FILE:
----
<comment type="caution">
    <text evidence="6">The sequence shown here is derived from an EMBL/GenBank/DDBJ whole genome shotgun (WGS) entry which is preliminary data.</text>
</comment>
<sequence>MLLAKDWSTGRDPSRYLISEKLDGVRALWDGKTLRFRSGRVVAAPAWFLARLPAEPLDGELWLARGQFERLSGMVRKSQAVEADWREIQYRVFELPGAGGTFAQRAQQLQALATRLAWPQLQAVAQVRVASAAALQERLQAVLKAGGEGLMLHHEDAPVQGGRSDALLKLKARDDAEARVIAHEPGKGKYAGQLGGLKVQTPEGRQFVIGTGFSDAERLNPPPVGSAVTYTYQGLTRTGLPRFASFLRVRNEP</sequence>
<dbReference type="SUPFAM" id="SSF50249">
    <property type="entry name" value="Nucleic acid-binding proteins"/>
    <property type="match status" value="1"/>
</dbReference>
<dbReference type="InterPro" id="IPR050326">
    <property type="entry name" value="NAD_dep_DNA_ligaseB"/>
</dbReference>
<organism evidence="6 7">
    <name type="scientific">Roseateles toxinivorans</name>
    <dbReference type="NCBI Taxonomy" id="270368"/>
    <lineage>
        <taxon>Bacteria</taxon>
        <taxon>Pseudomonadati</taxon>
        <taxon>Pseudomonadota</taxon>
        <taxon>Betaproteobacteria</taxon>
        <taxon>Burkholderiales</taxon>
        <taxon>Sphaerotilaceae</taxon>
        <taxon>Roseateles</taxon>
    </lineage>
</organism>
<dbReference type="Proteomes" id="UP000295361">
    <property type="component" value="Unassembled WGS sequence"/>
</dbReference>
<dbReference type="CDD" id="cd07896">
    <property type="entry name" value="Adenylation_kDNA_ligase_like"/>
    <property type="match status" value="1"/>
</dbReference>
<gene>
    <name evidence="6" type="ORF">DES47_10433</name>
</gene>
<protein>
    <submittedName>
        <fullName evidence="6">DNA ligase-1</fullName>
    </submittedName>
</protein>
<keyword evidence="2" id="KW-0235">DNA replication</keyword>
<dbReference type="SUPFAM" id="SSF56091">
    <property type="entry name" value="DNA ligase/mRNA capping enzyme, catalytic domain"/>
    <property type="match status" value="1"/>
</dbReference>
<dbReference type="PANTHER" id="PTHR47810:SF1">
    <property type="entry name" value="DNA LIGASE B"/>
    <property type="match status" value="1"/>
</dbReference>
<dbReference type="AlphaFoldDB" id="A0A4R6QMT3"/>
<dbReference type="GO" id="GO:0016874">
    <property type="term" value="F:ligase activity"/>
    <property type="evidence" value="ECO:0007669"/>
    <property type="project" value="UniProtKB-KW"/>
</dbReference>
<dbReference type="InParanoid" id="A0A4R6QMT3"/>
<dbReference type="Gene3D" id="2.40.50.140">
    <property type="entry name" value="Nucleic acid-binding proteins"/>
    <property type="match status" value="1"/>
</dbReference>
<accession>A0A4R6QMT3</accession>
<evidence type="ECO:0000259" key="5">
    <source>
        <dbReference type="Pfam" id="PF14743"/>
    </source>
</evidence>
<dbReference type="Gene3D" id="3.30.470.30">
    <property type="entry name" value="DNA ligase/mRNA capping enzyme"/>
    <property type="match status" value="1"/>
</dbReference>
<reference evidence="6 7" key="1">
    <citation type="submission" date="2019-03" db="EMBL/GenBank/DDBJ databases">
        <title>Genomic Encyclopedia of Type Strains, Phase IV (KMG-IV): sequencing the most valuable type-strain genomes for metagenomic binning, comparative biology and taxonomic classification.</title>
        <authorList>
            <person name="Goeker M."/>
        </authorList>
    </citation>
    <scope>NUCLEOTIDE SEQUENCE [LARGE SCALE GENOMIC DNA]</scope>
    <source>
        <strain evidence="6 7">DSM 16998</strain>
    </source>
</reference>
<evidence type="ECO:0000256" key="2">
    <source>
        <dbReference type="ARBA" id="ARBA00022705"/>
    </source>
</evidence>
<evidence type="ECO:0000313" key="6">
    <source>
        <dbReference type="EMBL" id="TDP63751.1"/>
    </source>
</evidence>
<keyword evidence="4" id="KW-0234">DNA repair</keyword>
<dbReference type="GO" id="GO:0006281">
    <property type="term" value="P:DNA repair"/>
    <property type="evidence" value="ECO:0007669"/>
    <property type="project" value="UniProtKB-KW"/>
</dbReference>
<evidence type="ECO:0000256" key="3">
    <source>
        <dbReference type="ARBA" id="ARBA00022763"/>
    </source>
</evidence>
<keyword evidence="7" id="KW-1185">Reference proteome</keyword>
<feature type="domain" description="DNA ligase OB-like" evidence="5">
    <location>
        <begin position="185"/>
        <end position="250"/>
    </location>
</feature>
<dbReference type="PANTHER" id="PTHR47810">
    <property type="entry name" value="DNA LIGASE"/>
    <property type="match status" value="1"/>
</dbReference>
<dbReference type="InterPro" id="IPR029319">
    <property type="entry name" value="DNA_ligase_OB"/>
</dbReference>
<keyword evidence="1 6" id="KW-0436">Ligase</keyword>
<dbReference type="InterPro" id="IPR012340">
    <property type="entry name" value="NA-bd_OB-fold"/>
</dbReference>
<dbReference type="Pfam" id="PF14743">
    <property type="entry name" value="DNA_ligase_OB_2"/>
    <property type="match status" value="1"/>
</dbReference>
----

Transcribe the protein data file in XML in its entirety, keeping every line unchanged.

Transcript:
<comment type="caution">
    <text evidence="6">The sequence shown here is derived from an EMBL/GenBank/DDBJ whole genome shotgun (WGS) entry which is preliminary data.</text>
</comment>
<sequence>MLLAKDWSTGRDPSRYLISEKLDGVRALWDGKTLRFRSGRVVAAPAWFLARLPAEPLDGELWLARGQFERLSGMVRKSQAVEADWREIQYRVFELPGAGGTFAQRAQQLQALATRLAWPQLQAVAQVRVASAAALQERLQAVLKAGGEGLMLHHEDAPVQGGRSDALLKLKARDDAEARVIAHEPGKGKYAGQLGGLKVQTPEGRQFVIGTGFSDAERLNPPPVGSAVTYTYQGLTRTGLPRFASFLRVRNEP</sequence>
<dbReference type="SUPFAM" id="SSF50249">
    <property type="entry name" value="Nucleic acid-binding proteins"/>
    <property type="match status" value="1"/>
</dbReference>
<dbReference type="InterPro" id="IPR050326">
    <property type="entry name" value="NAD_dep_DNA_ligaseB"/>
</dbReference>
<organism evidence="6 7">
    <name type="scientific">Roseateles toxinivorans</name>
    <dbReference type="NCBI Taxonomy" id="270368"/>
    <lineage>
        <taxon>Bacteria</taxon>
        <taxon>Pseudomonadati</taxon>
        <taxon>Pseudomonadota</taxon>
        <taxon>Betaproteobacteria</taxon>
        <taxon>Burkholderiales</taxon>
        <taxon>Sphaerotilaceae</taxon>
        <taxon>Roseateles</taxon>
    </lineage>
</organism>
<dbReference type="Proteomes" id="UP000295361">
    <property type="component" value="Unassembled WGS sequence"/>
</dbReference>
<dbReference type="CDD" id="cd07896">
    <property type="entry name" value="Adenylation_kDNA_ligase_like"/>
    <property type="match status" value="1"/>
</dbReference>
<gene>
    <name evidence="6" type="ORF">DES47_10433</name>
</gene>
<protein>
    <submittedName>
        <fullName evidence="6">DNA ligase-1</fullName>
    </submittedName>
</protein>
<keyword evidence="2" id="KW-0235">DNA replication</keyword>
<dbReference type="SUPFAM" id="SSF56091">
    <property type="entry name" value="DNA ligase/mRNA capping enzyme, catalytic domain"/>
    <property type="match status" value="1"/>
</dbReference>
<dbReference type="PANTHER" id="PTHR47810:SF1">
    <property type="entry name" value="DNA LIGASE B"/>
    <property type="match status" value="1"/>
</dbReference>
<dbReference type="AlphaFoldDB" id="A0A4R6QMT3"/>
<dbReference type="GO" id="GO:0016874">
    <property type="term" value="F:ligase activity"/>
    <property type="evidence" value="ECO:0007669"/>
    <property type="project" value="UniProtKB-KW"/>
</dbReference>
<dbReference type="InParanoid" id="A0A4R6QMT3"/>
<dbReference type="Gene3D" id="2.40.50.140">
    <property type="entry name" value="Nucleic acid-binding proteins"/>
    <property type="match status" value="1"/>
</dbReference>
<accession>A0A4R6QMT3</accession>
<evidence type="ECO:0000259" key="5">
    <source>
        <dbReference type="Pfam" id="PF14743"/>
    </source>
</evidence>
<dbReference type="Gene3D" id="3.30.470.30">
    <property type="entry name" value="DNA ligase/mRNA capping enzyme"/>
    <property type="match status" value="1"/>
</dbReference>
<reference evidence="6 7" key="1">
    <citation type="submission" date="2019-03" db="EMBL/GenBank/DDBJ databases">
        <title>Genomic Encyclopedia of Type Strains, Phase IV (KMG-IV): sequencing the most valuable type-strain genomes for metagenomic binning, comparative biology and taxonomic classification.</title>
        <authorList>
            <person name="Goeker M."/>
        </authorList>
    </citation>
    <scope>NUCLEOTIDE SEQUENCE [LARGE SCALE GENOMIC DNA]</scope>
    <source>
        <strain evidence="6 7">DSM 16998</strain>
    </source>
</reference>
<evidence type="ECO:0000256" key="2">
    <source>
        <dbReference type="ARBA" id="ARBA00022705"/>
    </source>
</evidence>
<evidence type="ECO:0000313" key="6">
    <source>
        <dbReference type="EMBL" id="TDP63751.1"/>
    </source>
</evidence>
<keyword evidence="4" id="KW-0234">DNA repair</keyword>
<dbReference type="GO" id="GO:0006281">
    <property type="term" value="P:DNA repair"/>
    <property type="evidence" value="ECO:0007669"/>
    <property type="project" value="UniProtKB-KW"/>
</dbReference>
<evidence type="ECO:0000256" key="3">
    <source>
        <dbReference type="ARBA" id="ARBA00022763"/>
    </source>
</evidence>
<keyword evidence="7" id="KW-1185">Reference proteome</keyword>
<feature type="domain" description="DNA ligase OB-like" evidence="5">
    <location>
        <begin position="185"/>
        <end position="250"/>
    </location>
</feature>
<dbReference type="PANTHER" id="PTHR47810">
    <property type="entry name" value="DNA LIGASE"/>
    <property type="match status" value="1"/>
</dbReference>
<dbReference type="InterPro" id="IPR029319">
    <property type="entry name" value="DNA_ligase_OB"/>
</dbReference>
<keyword evidence="1 6" id="KW-0436">Ligase</keyword>
<dbReference type="InterPro" id="IPR012340">
    <property type="entry name" value="NA-bd_OB-fold"/>
</dbReference>
<dbReference type="Pfam" id="PF14743">
    <property type="entry name" value="DNA_ligase_OB_2"/>
    <property type="match status" value="1"/>
</dbReference>